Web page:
Skidmore Home About Scope Editor's Mailbox Back Issues

Campus Scene
Who, What, When
Class Notes
Saratoga Sidebar
Picture This

campus scene

Bravo! Linguist wins teaching prize
Faustini wins Ciancio Award
Retiring faculty
Dick Hihn and Kris Szymborski
Intercultural reach and depth Skidmore's first intercultural-studies director
Professoriat What the faculty are up to
Geek squad squareoff Skidmore techies in programming contest
Idea marketplace Guest lectures touch on society and scholarship
Books Faculty and alumni authors
Sky command Using the wolrd's biggest radiotelescope
Shaping campus sustainablity Coordinator goes for the green
On exhibit Now at Skidmore's Schick Art Gallery and Tang Museum
Sportswrap Thoroughbred highlights

Retiring faculty

It’s that time of year when some of Skidmore’s best say good-bye to teaching and hello to retirement after many years of service to the college. A tip of the hat to longtimers Dick Hihn and Kris Szymborski.

Since coming to Skidmore in 1981 pianist and senior artist-in-residence Dick Hihn has taught classes in piano, keyboard skills, and rudiments of music and served as music department chair. But what he’s enjoyed most, he says, is the one-on-one piano instruction. “I have enjoyed the luxury of getting to know many students better than I might if I were teaching a large class.”
Hihn, who has maintained a private piano studio for a quarter century, has long been active in the New York State Music Teachers Association as an adjudicator, and over the years appeared frequently in concert around the Capital District and beyond, as a soloist, chamber music performer, and duo-pianist—including with Skidmore president emeritus David Porter. He is particularly fond of nineteenth- and twentieth-century American music, including the works of George Crumb and Charles Ives.

Described by colleague Tom Denny as “the consummate team player, an island of calm integrity and rationality, and someone fully committed to his colleagues, his students, and the whole college,” Hihn was pleased to be on campus for the first Filene Music Scholarship competition and its twenty-fifth anniversary, attended by dozens of music alumni in 2007. “The Filene program has supported students in so many ways and helped bring in a wide array of guest artists for concerts, master classes, and private lessons,” Hihn says. He’s sorry to leave Skidmore before the new Zankel Music Center is built, “especially having invested so much time into helping plan for it,” but he intends to “visit it frequently once it becomes a reality!”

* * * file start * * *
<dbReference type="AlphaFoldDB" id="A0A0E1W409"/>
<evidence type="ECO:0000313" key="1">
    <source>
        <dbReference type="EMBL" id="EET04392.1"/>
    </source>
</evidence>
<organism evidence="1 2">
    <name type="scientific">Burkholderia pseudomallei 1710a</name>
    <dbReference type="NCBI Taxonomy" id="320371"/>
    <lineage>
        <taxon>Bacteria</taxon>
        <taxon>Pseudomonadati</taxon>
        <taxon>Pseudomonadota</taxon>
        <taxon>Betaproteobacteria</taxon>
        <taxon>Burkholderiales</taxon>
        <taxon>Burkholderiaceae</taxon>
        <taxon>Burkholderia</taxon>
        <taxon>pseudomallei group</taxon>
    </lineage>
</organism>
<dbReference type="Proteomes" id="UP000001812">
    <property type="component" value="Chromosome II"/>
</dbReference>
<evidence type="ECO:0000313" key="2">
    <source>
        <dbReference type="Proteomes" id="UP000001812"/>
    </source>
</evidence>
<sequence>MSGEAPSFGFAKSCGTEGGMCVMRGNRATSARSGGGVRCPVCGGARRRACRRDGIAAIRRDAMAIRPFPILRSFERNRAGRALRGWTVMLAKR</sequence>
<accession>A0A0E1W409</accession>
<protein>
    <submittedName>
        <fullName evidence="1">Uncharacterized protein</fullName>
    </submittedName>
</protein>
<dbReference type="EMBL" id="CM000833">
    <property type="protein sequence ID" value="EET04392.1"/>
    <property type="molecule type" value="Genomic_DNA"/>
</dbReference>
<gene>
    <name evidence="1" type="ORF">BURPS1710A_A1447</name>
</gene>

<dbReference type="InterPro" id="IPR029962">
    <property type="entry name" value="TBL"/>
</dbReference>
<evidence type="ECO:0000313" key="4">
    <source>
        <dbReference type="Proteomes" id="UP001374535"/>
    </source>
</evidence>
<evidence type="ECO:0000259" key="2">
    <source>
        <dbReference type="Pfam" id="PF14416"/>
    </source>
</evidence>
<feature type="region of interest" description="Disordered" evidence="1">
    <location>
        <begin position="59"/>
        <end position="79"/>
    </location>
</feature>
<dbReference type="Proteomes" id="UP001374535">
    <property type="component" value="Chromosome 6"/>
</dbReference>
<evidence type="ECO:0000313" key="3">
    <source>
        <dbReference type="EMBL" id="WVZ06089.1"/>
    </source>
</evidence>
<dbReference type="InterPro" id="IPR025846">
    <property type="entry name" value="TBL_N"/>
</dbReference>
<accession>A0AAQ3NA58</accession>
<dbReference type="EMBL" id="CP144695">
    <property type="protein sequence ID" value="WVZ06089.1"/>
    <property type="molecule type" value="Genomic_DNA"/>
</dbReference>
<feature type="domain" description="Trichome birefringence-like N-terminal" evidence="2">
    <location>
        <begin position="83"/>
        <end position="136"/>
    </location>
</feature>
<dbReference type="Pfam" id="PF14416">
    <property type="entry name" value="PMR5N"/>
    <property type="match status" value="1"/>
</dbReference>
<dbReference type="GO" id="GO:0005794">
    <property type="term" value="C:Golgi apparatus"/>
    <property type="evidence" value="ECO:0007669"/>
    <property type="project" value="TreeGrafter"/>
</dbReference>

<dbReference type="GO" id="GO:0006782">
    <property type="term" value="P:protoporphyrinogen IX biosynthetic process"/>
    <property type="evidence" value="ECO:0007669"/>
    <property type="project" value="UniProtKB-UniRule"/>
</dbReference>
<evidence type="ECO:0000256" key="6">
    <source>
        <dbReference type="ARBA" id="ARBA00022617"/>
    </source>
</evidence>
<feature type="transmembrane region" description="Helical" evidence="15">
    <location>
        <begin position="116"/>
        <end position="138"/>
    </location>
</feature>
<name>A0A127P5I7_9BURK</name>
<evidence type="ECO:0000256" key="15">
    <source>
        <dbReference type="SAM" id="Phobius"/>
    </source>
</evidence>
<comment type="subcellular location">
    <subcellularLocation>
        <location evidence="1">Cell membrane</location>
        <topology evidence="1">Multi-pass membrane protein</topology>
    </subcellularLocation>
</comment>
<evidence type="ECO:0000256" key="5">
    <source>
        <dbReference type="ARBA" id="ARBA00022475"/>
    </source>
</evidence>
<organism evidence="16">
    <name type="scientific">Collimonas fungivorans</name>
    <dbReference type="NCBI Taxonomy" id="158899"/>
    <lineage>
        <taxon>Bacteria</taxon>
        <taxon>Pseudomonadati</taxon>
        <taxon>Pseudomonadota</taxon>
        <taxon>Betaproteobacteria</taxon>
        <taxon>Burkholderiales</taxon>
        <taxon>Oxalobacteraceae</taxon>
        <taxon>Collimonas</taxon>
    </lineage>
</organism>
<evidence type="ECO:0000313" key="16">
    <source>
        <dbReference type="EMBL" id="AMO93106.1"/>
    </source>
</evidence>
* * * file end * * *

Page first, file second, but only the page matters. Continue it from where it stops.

He and his wife, Joanne (also a pianist), have been avid hikers and backpackers for more than thirty-five years, covering terrain in several US states, the Yukon, and Europe. And they have no intention of letting up; in fact, they are heading for the Dolomites in Italy this summer. Visiting their two sons, delving into some unread books, and serving as president of the NYSMTA are also in the works for Hihn. As for the piano? Dupuytren’s contracture, a thickening of tissue in the hand, has plagued him for several years, but he says, “I will continue to practice, and perform, to the extent that my hands allow.”


Associate professor and science librarian since 1985, Kris Szymborski taught in Liberal Studies and UWW, including its prison program at Comstock. But the most memorable, he says, was a class on the rise and fall of communism in eastern Europe—“at exactly the time when it was falling.” Szymborski came to Skidmore as a political refugee from Poland, having left there in the fall of 1981, just five weeks before martial law was declared. “In 1989, during my fourth year here, Poland liberated herself from communism and I could freely visit my home country—which I have been doing on a regular basis ever since,” he says.

He’s authored several books published in Warsaw, including the 1999 Poprawka z Natury (Nature Revisited), a collection of thirty-two essays, sketches, and columns presenting “various aspects of human nature—such as happiness, ethics, intelligence, emotional intelligence—from the perspective of evolutionary psychology,” as well as “scientific commentaries” on events ranging from the O. J. Simpson trial to President Clinton’s romantic/legal/political ordeal to the cloning of Dolly the sheep.

Szymborski, whose daughter Kasia graduated from Skidmore in 1985, has enjoyed the camaraderie at Skidmore. “I have been exceptionally lucky to have found a group of equally curious colleagues from many departments (we used to call ourselves the Renaissance Group), who collectively engaged in organized dilletantism, spending many an hour debating subjects the majority of us knew next to nothing about,” he says. “As a result, I turned from a lapsed physicist, historian of science, and science librarian into an amateur evolutionary psychologist. It was definitely fun.”

Biologist Bernie Possidente says Szymborski “has brought tremendous intellectual diversity to Skidmore with his knowledge and experience in science, politics, journalism, and history. He is in a unique position to translate between disciplines, and this has been a cornerstone of his service to students and faculty and of his contributions to the larger community.”

Szymborski guesses he will not miss much about Skidmore, considering he lives just two miles from campus and expects to be “a frequent visitor.” He plans to continue writing and says,
“My first big project (knock the wood) is a book (in Polish) about something I call ‘evolutionary political psychology.’ I hope to complete it by the end of 2008.” —MTS